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LEARNING GERMAN

The everyday Austrian groceries that have a double meaning

The food that you put in your shopping basket at the Austrian supermarket isn’t just the ingredients for a tasty dinner, it can also add some flavour to your spoken German.

The everyday Austrian groceries that have a double meaning
In Austria and Germany, eggs are also found between a men's legs (Photo by Erol Ahmed on Unsplash)

Like in many languages, spoken German is peppered with colloquialisms that don’t seem to make much sense at first glance. For some reasons, Austrians and Germans are particularly fond of spicing up their Umgangssprache by giving groceries new meanings.

Eier (eggs)
Eier are not just the things that you crack into your frying pan in the morning, they are also the two ovals that hang between a man’s legs.
If you want to compliment a man on his bravery you can say that er hat dicke Eier (he’s got fat eggs).

Or, if you a football hits you in the wrong place you can say “Aua, das hat mich direkt in die Eier getroffen!” (that hit my eggs). 

By the way, your Nudel (pasta) completes the trinity of the male genitalia.

READ ALSO: Nine German expressions that perfectly sum up spring in Austria

Birne (pear)
More anatomy here: your head is sometimes referred to in everyday speech as either your Birne or your Rübe (turnip). This is somewhat equivalent to the word ‘noggin’ in English dialect.

Kartoffel (potato)
The German word for a potato in Germany is also used as an insult for people who are ethnically German. It could also be used ironically by Germans to describe typically German behaviour. Er ist eine richtige Kartoffel! is an insult you might reserve for someone who wears socks and sandals outdoors.

READ ALSO: Austria: Six German expressions to entice your Wanderlust

Kartoffel as a description for Germans has become controversial in recent years, with some conservative politicians warning that it is being used in school playgrounds to bully German children.

In Austria, the word for potato is Erdapflel.

Wurst (sausage)
Austrians famously care about their sausages. Most regions have their own local delicacy and will proudly insist that it is the best in the country. But the word Wurst can also be used to mean that you don’t care.

So, if you want to tell someone you don’t give a toss, you can say: Das ist mir völlig Wurst! (That’s complete sausage to me).

Apparently, the phrase comes from the fact that butchers once used leftover meat in their sausages.

Bier (beer)
An expression using the German word for beer is similar. To say Das ist nicht mein Bier is to say that’s not my business (and is usually used just after you’ve poked you nose into someone else’s affairs).

READ ALSO: These eight words show just how different German and Austrian Deutsch can be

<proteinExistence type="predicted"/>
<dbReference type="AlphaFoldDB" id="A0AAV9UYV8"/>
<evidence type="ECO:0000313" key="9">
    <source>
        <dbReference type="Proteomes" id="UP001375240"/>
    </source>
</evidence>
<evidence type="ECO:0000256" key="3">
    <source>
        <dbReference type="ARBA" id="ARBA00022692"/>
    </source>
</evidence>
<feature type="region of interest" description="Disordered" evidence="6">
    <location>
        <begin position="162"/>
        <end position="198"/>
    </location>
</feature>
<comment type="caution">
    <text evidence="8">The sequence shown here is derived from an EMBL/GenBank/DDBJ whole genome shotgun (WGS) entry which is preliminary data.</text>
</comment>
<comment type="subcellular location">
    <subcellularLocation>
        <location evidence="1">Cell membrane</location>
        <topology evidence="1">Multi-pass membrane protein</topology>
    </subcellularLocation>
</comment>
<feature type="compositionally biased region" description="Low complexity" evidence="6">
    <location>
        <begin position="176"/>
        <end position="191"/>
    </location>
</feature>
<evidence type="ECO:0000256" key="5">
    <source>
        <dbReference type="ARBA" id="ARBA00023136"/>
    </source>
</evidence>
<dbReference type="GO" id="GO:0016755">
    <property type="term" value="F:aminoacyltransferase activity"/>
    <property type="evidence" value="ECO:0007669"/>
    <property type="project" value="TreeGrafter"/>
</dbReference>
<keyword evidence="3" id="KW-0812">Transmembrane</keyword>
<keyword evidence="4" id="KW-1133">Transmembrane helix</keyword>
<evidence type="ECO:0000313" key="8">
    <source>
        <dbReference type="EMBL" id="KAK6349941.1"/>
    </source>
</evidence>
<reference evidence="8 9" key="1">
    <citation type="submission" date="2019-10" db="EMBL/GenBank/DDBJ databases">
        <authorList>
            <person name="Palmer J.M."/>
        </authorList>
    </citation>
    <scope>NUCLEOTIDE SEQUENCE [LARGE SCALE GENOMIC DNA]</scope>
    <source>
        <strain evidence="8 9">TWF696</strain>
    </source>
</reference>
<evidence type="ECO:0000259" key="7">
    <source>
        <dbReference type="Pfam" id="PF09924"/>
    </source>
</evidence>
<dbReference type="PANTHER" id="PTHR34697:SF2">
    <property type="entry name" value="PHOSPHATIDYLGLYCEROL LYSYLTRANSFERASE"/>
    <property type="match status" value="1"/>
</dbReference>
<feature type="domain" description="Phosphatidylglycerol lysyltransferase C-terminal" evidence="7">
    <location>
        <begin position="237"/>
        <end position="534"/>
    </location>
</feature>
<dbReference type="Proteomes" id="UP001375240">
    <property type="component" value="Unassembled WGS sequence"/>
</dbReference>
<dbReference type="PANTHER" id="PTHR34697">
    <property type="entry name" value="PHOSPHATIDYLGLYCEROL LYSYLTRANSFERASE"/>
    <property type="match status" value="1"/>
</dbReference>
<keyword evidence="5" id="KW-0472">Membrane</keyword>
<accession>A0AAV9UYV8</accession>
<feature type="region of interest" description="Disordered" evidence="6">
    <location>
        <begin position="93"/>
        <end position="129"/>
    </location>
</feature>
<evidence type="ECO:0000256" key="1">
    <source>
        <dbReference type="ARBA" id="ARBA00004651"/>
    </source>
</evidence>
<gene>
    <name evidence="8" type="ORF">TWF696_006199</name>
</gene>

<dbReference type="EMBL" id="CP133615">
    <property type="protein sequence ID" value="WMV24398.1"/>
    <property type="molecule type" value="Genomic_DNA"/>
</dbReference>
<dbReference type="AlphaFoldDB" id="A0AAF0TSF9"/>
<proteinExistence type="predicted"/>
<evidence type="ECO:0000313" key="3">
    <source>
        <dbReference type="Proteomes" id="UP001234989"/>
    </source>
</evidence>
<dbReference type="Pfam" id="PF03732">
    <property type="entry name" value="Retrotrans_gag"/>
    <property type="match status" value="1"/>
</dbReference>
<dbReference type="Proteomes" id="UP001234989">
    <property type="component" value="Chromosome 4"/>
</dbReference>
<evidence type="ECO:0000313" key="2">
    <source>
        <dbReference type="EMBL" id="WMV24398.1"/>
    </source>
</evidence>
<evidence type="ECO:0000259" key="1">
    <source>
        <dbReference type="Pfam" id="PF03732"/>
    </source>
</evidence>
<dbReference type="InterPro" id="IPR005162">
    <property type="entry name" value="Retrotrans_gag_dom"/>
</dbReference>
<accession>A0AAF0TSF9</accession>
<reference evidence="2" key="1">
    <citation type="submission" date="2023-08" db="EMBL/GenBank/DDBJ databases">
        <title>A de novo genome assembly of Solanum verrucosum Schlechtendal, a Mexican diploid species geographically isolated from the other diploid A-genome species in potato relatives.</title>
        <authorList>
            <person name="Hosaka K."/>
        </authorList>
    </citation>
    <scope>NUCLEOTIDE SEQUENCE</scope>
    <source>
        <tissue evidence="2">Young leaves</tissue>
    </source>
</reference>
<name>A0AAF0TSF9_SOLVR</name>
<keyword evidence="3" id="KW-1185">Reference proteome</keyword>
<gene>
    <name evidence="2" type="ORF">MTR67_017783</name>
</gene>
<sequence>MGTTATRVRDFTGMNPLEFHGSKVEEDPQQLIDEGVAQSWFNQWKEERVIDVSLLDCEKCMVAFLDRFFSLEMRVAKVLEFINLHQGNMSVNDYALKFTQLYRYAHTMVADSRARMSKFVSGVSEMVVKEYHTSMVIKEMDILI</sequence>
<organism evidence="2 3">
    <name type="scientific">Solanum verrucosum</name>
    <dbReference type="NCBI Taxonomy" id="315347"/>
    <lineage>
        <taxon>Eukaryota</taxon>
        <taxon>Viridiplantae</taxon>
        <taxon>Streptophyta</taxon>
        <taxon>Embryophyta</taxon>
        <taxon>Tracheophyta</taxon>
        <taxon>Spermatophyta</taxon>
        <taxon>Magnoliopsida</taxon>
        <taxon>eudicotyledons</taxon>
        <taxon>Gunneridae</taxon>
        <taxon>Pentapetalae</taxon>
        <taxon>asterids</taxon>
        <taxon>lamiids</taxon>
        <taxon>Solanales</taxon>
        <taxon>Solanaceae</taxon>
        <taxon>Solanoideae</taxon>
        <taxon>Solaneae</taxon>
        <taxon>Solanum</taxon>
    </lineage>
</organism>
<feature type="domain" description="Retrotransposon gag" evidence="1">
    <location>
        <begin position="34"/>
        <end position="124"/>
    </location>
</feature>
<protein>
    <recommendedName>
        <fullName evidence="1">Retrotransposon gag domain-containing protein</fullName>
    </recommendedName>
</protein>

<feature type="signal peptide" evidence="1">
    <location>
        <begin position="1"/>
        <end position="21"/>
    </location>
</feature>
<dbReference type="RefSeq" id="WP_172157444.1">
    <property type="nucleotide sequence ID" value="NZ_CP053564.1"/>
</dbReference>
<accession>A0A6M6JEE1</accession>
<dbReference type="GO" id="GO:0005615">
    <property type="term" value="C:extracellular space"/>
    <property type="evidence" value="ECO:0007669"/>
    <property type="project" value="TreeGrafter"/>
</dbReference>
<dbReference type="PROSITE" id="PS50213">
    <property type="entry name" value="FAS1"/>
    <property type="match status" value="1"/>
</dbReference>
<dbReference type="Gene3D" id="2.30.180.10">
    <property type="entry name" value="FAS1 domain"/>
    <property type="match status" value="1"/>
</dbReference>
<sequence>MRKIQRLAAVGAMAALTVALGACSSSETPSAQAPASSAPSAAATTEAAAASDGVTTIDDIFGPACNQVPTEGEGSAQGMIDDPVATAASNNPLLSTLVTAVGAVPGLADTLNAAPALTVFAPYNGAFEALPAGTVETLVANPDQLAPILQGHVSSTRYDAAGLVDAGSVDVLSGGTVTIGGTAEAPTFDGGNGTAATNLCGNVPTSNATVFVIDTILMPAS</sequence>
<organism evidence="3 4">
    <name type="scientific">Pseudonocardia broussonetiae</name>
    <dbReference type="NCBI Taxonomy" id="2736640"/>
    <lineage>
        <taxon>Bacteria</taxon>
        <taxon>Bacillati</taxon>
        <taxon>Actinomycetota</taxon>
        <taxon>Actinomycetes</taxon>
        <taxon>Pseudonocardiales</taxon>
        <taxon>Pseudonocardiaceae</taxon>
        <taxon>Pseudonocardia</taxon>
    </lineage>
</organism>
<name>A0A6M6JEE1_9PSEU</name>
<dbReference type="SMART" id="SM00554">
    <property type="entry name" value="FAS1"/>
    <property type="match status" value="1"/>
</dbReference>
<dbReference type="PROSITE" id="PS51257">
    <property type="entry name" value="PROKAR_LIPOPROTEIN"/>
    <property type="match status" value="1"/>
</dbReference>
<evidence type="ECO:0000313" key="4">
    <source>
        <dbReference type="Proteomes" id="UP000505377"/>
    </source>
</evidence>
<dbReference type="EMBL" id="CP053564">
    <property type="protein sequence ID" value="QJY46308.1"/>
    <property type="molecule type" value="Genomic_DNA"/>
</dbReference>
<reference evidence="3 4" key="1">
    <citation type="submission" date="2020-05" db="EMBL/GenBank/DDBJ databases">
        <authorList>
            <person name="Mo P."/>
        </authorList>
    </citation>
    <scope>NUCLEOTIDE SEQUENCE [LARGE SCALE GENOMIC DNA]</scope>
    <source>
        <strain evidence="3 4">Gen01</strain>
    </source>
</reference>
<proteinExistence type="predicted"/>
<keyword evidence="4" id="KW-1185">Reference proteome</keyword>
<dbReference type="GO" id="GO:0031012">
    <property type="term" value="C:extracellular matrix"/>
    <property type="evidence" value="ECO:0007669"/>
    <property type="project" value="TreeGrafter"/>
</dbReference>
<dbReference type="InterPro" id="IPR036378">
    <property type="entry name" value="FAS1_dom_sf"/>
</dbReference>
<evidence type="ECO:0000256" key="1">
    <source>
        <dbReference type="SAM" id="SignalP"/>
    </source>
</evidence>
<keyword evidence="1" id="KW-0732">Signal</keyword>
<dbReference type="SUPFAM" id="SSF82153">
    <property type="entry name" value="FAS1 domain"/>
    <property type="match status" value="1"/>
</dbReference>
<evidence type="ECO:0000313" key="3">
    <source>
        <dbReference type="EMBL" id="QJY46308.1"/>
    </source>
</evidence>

The origins of this phrase seem obscure. One theory has it that the word Bier has come to replace Birne (pear), which is used to mean Sache (thing) in some dialects.

Salat (salad)
The word for lettuce or salad can be used in a couple of ways in everyday speech. If someone is talking gibberish then a Wortsalat is coming out of their mouth.

Additionally, if you have the salad (den Salat haben) then you are counting the cost for a misadventure.

Sahne (cream)
You might not be surprised to hear that the word for cream signifies exclusivity in German. Much like the expression crème de la crème, German speakers call something erste Sahne to mean it is top notch.

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GERMAN WORD OF THE DAY

Austrian word of the day: Beisl

This is a spot you might visit at the end of the working day - or Feierabend - particularly in Austria, as Germany has a different word for these establishments. Here's what this Austrian-German word means and how to use it.

Austrian word of the day: Beisl

Why do I need to know Beisl?

Because you may be invited to one or need to find one on the map.

What does it mean?

Das Beisl, which sounds like this, is the name for a pub or inn in Austrian German where people gather to drink beverages. In Germany, it is usually called a Kneipe.

This isn’t a fancy cocktail bar – it’s a neighbourhood watering hole and forms part of the make-up of towns and cities across Austria. It’s usually unpretentious, often small and used to be very smoky before Austria banned smoking indoors.

The term comes from the Czech “pajzl”, which means pub or dive. It’s a diminutive short form of the noun “hampejz” – with meaning such as “dog house” and even “brothel”.

Other possibilities for its origins include the Yiddish bajiss (house) , and the Austrian dialectal diminutive of the word Beiz – which was a low-class pub until the word got a better reputation.

Nowadays, the Beisl are usually friendly and charming and give an insight into life in Austria. So perhaps ask your Austria friends for a tip on a cool Beisl to visit. Just don’t expect the staff to speak English at all – or take credit cards.

If you’re hungry, keep in mind that Beisl usually doesn’t serve food or at least no hot dishes.

How to use it:
Treffen wir uns am Freitag nach Feierabend im Beisl.
Let’s meet in the pub on Friday after work finishes.
Ich gehe mit den Jungs ins Beisl.
I’m going to the pub with the lads.

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